What is the word to describe this? I was reading up about the differences between jealousy and envy and this doesn't seem to fit either, when you don't actually want what the other person has, nor do you have it, but you're just kind of bitter and angry because you don't think they deserve anything at all.

For example: Your crappy neighbor wins a new car. You have a much better car, or don't even need a car at all, but you're still mad about it since he doesn't deserve to win anything at all. Or, you break up with a real jerk, are more than happy to be rid of him and find a new wonderful partner, and then later see him out with a really attractive person. It's not like you want the guy back, or you want the person he's with, or that you're even wanting a relationship, but you just are angry that this jerk is getting anything at all.

A friend suggested "begrudge", but it still sounds like you actually want what the other person has. Is there a simple word to express resentment/biterness over another person's good fortune without investment in actually wanting what they obtained?

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    'Jealousy' and 'envy' are synonymous (ie are, on occasion, interchangeable). The 'centres of gravity' of the ranges of their senses may differ, but it would be wrong to see them as non-overlapping. Although the usage notes given by RHK Webster's argues for this disjointness, their first definition of 'envy' contradicts their argument. Commented Aug 18, 2014 at 7:50
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    Whether or not he deserves a new car is immaterial. The OP is asking about the feeling associated with believing he does not deserve it and resenting that. Commented Aug 18, 2014 at 13:06
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    'Pettiness' comes the closest in my opinion.
    – user88630
    Commented Aug 19, 2014 at 3:11
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    @EdwinAshworth No they're not! 'Jealous' is incorrectly used as though it is a synonym of 'envious', but it is not. One is jealous of something oneself has, but envious of another.
    – OJFord
    Commented Aug 19, 2014 at 12:14
  • @BallardHill That's a completely different tone and only works when talking about someone else. You wouldn't say "I feel petty for his new car"..
    – OJFord
    Commented Aug 19, 2014 at 12:16

9 Answers 9


I don’t think you will find a better word than begrudge for “regard as ill-deserved”.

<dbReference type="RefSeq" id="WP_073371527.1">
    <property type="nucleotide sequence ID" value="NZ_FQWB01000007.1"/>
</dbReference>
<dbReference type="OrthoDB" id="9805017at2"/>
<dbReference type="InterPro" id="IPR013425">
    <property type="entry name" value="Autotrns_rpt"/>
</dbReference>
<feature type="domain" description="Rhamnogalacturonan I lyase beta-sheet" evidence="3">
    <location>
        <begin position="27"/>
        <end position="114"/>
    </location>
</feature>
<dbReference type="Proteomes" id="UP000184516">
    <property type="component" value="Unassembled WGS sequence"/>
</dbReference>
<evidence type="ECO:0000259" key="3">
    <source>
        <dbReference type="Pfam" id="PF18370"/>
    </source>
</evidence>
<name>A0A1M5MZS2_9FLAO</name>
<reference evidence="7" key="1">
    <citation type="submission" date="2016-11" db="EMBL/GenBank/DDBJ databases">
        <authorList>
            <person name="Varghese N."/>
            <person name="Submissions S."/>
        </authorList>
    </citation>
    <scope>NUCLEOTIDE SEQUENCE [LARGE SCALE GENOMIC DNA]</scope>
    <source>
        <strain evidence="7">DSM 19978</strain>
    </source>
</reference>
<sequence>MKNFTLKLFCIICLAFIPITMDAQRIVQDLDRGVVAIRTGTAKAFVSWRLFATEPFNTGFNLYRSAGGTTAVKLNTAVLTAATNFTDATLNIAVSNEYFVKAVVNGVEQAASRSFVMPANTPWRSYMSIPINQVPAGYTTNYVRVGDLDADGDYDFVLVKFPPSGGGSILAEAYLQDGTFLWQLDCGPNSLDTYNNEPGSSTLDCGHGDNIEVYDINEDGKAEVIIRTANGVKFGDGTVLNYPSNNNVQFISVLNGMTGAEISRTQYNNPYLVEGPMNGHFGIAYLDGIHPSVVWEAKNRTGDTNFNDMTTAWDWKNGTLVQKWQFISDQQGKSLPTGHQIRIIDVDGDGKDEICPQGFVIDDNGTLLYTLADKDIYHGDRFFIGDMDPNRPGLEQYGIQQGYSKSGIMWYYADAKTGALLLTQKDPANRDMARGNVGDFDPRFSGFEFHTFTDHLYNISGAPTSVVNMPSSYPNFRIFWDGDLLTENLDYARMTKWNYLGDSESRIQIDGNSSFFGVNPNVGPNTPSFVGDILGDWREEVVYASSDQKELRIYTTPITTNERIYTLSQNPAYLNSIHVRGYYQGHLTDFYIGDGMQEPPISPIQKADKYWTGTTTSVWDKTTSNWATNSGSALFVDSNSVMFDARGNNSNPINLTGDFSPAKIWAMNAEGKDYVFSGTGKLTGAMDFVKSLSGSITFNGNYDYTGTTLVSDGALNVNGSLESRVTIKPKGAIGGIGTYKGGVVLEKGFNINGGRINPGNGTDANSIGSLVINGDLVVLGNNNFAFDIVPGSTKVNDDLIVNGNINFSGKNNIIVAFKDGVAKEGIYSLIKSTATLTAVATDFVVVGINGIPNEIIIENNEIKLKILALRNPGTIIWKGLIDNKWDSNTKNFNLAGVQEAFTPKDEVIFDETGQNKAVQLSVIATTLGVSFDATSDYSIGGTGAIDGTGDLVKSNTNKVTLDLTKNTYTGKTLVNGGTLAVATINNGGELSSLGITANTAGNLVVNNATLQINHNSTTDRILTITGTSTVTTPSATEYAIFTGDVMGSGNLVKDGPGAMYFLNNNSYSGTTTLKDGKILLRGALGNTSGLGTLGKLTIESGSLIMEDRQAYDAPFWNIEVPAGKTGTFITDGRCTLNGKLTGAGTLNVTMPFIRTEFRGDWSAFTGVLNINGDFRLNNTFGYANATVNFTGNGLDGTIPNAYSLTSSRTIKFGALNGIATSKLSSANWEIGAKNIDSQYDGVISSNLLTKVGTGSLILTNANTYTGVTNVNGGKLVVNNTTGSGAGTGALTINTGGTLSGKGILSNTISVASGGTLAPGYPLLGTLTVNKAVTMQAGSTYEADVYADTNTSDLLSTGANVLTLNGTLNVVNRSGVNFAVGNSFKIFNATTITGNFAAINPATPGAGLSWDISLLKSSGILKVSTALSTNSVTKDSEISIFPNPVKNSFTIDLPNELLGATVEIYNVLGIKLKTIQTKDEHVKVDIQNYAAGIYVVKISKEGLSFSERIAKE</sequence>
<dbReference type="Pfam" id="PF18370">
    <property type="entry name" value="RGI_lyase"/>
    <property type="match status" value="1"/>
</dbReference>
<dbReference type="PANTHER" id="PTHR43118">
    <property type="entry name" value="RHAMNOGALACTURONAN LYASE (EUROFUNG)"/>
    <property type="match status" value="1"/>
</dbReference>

I know I shouldn’t care, but I begrudge my ex his new partner a bit.

Merriam-Webster agrees that it needn’t have a covetous connotation:

be·grudge verb \bi-ˈgrəj, bē-\

: to think that someone does not deserve something

: to regard (something) as not being earned or deserved

Resent is another good choice.

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    Begrudge: spot on. It doesn't really bring the implication that you want what the person has. I'm not sure "resent" is a viable alternative, because it was part of the question: how can "resent" be the answer to "what is a word for resentment about someone's good fortune" :) Commented Aug 18, 2014 at 13:13
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    Additionally, Dictionary.com specifically offers "to envy or resent the pleasure or good fortune of (someone)". Sounds rather spot on.
    – Kit Z. Fox
    Commented Aug 19, 2014 at 2:55
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    @GreenAsJade People can (accidentally, even) suggest the best answer to their question. Sometimes you just need another pair of eyes to say, "you said it best."
    – Tim S.
    Commented Aug 19, 2014 at 16:11

I believe the best word to describe what you are feeling is indignation. Begrudge is a good word if you don’t care about the similarities with envy and resentment. According to Dictionary.com:

indignation (n): strong displeasure at something considered unjust, offensive, insulting, or base; righteous anger.

That is, indignation at the other person’s good fortune.

Incidentally, putting a few words together to make resentful indignation is part of the definition of another word: wrath. Again, according to Dictionary.com: